Seconds From Disaster: Southwest Airlines Flight Plummeted To 400 Feet Above Pacific Ocean

In April, a Southwest Airlines flight WN2786 from Honolulu to Lihue on Kauai narrowly avoided crashing into the Pacific Ocean, coming within 400 feet of the water.

In an incident that hadn’t previously been reported, but that was covered by an internal Southwest Airlines report noted by Bloomberg, pilots had aborted their initial landing attempt in low visibility caused by bad weather.

The first officer, who had been handling the controls, accidentally pushed the control column forward and then cut speed, causing the plane to drop from approximately 1,000 feet to just 400 feet above the ocean rapidly – at a rate of over 4,000 feet per minute. Warning alarms sounded due to surface proximity.

The captain instructed increased thrust, and the aircraft climbed the first officer to increase thrust, resulting in a sharp climb at 8,500 feet per minute. The Boeing 737 MAX 8 diverted back to Honolulu safely.

Southwest Airlines Boeing 737 At Honolulu Airport

According to Southwest Airlines,

Nothing is more important to Southwest than safety. Through our robust Safety Management System, the event was addressed appropriately as we always strive for continuous improvement.

The National Transportation Safety Board was reportedly unaware of the incident, but the airline had voluntarily reported it to the FAA.

About a year and a half earlier, a United Airlines 777 nearly plunged into the ocean off Hawaii due to pilot error, as this incident seems to be.

About Gary Leff

Gary Leff is one of the foremost experts in the field of miles, points, and frequent business travel - a topic he has covered since 2002. Co-founder of frequent flyer community, emcee of the Freddie Awards, and named one of the "World's Top Travel Experts" by Conde' Nast Traveler (2010-Present) Gary has been a guest on most major news media, profiled in several top print publications, and published broadly on the topic of consumer loyalty. More About Gary »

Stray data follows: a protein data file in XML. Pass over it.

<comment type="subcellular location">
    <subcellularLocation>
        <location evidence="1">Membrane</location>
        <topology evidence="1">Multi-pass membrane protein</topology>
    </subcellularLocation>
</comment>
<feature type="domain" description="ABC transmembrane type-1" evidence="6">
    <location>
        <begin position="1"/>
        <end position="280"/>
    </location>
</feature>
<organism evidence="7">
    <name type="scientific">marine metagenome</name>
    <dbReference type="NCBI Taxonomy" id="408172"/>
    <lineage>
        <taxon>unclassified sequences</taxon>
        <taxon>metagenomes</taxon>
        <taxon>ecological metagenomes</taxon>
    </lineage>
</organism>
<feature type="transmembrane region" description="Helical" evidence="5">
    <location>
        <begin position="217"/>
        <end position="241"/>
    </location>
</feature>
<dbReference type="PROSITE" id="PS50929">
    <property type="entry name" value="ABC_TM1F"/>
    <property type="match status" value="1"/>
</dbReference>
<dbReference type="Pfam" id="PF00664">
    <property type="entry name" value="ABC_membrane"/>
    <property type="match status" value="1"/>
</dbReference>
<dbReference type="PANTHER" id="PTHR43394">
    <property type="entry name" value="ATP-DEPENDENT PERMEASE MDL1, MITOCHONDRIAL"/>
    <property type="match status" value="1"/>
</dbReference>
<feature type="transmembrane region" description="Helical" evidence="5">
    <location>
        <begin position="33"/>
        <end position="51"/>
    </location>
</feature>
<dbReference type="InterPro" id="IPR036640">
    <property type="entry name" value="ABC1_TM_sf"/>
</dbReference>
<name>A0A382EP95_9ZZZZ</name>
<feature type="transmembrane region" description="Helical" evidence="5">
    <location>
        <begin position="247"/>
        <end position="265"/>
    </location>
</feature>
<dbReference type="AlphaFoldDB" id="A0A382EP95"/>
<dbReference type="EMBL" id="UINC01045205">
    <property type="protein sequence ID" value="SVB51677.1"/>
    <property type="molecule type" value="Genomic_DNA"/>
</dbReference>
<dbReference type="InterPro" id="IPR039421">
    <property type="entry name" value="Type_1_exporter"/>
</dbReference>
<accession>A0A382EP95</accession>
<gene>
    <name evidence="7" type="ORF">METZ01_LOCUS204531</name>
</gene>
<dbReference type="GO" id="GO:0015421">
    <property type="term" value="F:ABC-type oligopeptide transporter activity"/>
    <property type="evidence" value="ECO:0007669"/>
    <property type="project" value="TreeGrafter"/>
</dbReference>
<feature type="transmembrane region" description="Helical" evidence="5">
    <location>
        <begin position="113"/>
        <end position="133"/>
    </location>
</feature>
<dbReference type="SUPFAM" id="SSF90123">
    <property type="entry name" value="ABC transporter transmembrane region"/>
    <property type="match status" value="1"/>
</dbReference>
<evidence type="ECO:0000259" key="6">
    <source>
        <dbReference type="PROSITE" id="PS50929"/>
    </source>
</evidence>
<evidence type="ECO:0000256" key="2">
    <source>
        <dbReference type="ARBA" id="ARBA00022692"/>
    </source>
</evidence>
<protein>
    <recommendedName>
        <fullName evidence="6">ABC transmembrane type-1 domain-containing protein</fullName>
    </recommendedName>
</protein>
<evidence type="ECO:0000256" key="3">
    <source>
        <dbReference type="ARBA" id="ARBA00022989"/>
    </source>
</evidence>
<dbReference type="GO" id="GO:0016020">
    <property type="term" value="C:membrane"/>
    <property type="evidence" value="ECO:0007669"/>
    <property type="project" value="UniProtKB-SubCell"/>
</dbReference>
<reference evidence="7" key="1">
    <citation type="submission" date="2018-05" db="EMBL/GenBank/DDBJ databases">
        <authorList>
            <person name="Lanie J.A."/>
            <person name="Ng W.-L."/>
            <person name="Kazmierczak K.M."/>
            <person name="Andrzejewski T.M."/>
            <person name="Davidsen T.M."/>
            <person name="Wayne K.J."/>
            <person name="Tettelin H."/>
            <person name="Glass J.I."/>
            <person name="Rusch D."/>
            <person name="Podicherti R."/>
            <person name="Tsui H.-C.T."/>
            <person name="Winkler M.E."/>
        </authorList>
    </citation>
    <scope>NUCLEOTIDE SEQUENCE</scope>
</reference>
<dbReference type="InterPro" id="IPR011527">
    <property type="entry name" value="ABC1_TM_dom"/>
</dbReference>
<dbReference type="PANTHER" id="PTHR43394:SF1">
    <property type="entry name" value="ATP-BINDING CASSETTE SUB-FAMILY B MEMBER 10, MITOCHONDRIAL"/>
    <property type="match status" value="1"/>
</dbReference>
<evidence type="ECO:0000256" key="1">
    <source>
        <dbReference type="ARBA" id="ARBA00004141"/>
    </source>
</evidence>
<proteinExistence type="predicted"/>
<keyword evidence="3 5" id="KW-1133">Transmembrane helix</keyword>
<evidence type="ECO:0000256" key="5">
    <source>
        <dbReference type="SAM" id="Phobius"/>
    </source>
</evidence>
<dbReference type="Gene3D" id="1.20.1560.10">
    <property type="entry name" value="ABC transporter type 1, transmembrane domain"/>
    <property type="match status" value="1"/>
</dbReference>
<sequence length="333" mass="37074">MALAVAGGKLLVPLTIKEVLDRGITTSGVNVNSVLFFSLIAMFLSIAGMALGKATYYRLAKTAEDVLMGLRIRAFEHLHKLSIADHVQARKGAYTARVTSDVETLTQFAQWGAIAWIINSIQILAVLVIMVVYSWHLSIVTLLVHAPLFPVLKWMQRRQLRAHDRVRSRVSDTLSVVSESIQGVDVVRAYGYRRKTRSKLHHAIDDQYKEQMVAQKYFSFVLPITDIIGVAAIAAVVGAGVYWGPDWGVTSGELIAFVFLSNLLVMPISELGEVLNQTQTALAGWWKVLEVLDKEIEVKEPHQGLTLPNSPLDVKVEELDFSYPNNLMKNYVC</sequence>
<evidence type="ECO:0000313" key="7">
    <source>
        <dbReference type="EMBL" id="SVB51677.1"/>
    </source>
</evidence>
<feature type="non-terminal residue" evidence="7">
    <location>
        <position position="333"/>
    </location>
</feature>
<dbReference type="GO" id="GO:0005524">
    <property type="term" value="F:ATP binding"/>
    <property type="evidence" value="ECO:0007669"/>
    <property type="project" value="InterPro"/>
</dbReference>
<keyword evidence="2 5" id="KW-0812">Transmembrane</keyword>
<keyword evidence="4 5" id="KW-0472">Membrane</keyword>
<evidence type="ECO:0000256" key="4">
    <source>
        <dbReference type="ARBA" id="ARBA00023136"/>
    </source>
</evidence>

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  1. The aircraft type is irrelevant here. The FO would have made the same mistake regardless of aircraft type.

    The reality is that these events have always happened. Social media has allowed these events to be reported to a wider audience.

    Airlines and the FAA were shocked by how many mistakes were being made when the ASAP program was in the its early stage. Pilots would hide incidents like this in the past and not report it for fear of losing job and license. Now these events get reported because the ASAP program protects airline employees who report mistakes.

    The greater question is whether that is a good thing or not. ASAP programs do increase safety by giving the industry and regulators knowledge of what needs improving but at the same time it can feel to employees like a get out of jail free card.

  2. SWA trying to fly inter island in Hawaii has been rife with problems. Their lack of experience in Hawaii has reared its head in many ways. This appears to be one more example.

  3. I would assume it’s harder to accidentally do this with a side yoke? I’m not a pilot, just asking…

  4. The cited article indicated that a 2,000 foot per minute drop in altitude could be a normal approach. So this was twice as fast of a drop. It also was for around 9 seconds (400 feet per one tenth of a minute or per six seconds). The weather was so bad that a go around was initiated due to visibility. I would think that there could have been a downdraft in conjunction with the “newer” pilot flying errors of pushing the yoke forward and cutting power. Too bad that there isn’t a second by second recording of what happened including a transcript. I wonder if it was the warning alarm that caused a reaction or if a reaction was already initiated.

  5. It happened 2 months ago and not a single passenger reported this? I find that odd.

  6. For those who have not executed an auto GO AROUND in a full up B-737 NG, as I recall the engagement of the GO AROUND mode does result in a rapid advance of thrust to MAX POWER and an abrupt nose up pitch. The main consideration is not passenger or pilot comfort but to avoid contact with the earth. Consequently it could be somewhat disconcerting for a relative new FO at the controls. The auto GO AROUND has flight characteristic seldom, hopefully, experienced in regular line flying.

  7. We can only speculate here. Factors such as poor visibility and FO inexperience may have played a role. I could imagine a scenario where the FO became disoriented without visual references and was startled by the unusual pitch up initiated by the auto go around, as mentioned by One Trippe. The FO may have overcorrected. What worries me is why the Captain didn’t notice the negative vertical speed until the (presumably) GPWS alarm

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